Air pollution - State and impacts (Croatia)
- Air pollution
Air quality in settlements
Air quality is monitored in settlements and cities or their parts where a more significant pollution occurs. In rural areas the air is generally clean, and pollution is transported there from polluted urban or industrial areas.
Clean or slightly polluted air (first category air) was recorded in 60 % of cities and settlements or their parts in Croatia in the period from 2005 to 2008 . Moderately polluted air, or second category air, was recorded in 20 % of cities and settlements or their parts, while excessively polluted air, or third category air, was also recorded in 20 % of cities and settlements or their parts.
The pollutants which excessively or moderately contaminate the air include sulphur dioxide, nitrogen dioxide, total suspended particulate matter, suspended particulate matter with aerodynamic diameter less than 10 µm (PM10), suspended particles with aerodynamic diameter less than 2.5 µm (PM2.5), benzo-a-pyrene in PM10, hydrogen sulphide, ozone, benzene, ammonia, total deposited matter, lead, nickel, cadmium and thallium in total deposited matter.
Atmospheric pollution of particulate matter with aerodynamic diameter less than 10 µm (PM10) is the most widespread problem in Croatia. The particles primarily come from traffic, large combustion plants and large point sources (Figure 1).
Targeted measurements of hydrogen sulphide (H2S) are done in Rijeka, Kutina and Sisak. The air quality was of second and third category due to too many exceedances of hourly concentration of limit values and margins of tolerance. Mean annual concentrations were mainly below the allowable limit value (Figure 2).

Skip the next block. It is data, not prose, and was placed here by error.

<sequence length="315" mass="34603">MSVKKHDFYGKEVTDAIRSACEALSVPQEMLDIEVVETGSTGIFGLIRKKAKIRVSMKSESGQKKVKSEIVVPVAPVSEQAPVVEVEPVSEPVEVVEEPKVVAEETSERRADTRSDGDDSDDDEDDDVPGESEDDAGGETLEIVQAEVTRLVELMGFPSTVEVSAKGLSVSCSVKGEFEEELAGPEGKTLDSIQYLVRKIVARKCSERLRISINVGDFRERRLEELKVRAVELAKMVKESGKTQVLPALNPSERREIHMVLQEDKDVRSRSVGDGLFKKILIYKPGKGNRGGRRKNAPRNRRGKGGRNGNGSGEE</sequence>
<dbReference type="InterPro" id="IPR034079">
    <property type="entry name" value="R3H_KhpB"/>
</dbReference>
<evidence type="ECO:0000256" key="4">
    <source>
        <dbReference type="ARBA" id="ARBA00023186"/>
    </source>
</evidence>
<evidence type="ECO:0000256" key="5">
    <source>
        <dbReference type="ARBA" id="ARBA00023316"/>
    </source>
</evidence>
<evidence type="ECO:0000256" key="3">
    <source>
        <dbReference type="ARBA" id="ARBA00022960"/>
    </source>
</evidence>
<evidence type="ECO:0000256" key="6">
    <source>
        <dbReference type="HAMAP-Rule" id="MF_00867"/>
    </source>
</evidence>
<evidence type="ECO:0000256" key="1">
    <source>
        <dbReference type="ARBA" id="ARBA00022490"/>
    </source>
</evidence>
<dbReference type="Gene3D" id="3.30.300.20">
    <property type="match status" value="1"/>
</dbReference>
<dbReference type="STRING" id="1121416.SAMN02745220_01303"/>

Air pollution with ammonia (NH3) has been reduced in Croatia (Figure 3).
Tropospheric ozone is the key ingredient of so-called summer smog, the main pollution problem in almost all big cities worldwide. In Zagreb and Rijeka agglomerations, air quality with respect to ozone was of second and third category respectively. The ground-level ozone is the most important photochemical oxidising agents in troposphere. It is a secondary pollutant since it is not emitted directly, but generated by photochemical reactions (with solar irradiation) from nitrogen oxide and volatile organic compounds which comprise the urban atmosphere.
Acidification and eutrophication
The spatial distribution of mean annual concentrations (mg/l) and mean annual deposition (kg/ha) of sulphate, nitrate and ammonia is shown in Figure 4. Precipitation pollution by sulphates is the most prominent in Osijek, eastern Croatia, and in areas with increased SO2 emissions (City of Rijeka area).
Ammonia concentrations in the region of Slavonia, eastern Croatia, are twice the national average. Significant sources of ammonia emissions are agriculture and animal husbandry, which are dominant in the eastern Croatia (Slavonia) region. Transboundary air pollution movement from neighbouring countries, particularly from Serbia and Hungary considerably contributes to increasing values acidification and eutrophication compounds in the area of eastern Croatia.
The largest deposition of acidification and eutrophication compounds is recorded around the City of Rijeka and in Gorski Kotar region, and in eastern Croatia. Although ammonia concentrations in precipitation are greatest in eastern Croatia, the highest level of deposition has been recorded in Gorski Kotar, which is due to increased precipitation rates in this area. Climate in areas with particularly high levels of deposition is characterised by increased precipitation, but there is also an important contribution of local sources of sulphate, especially in the area of the City of Rijeka.
For references, please go to www.eea.europa.eu/soer or scan the QR code.
This briefing is part of the EEA's report The European Environment - State and Outlook 2015. The EEA is an official agency of the EU, tasked with providing information on Europe’s environment.
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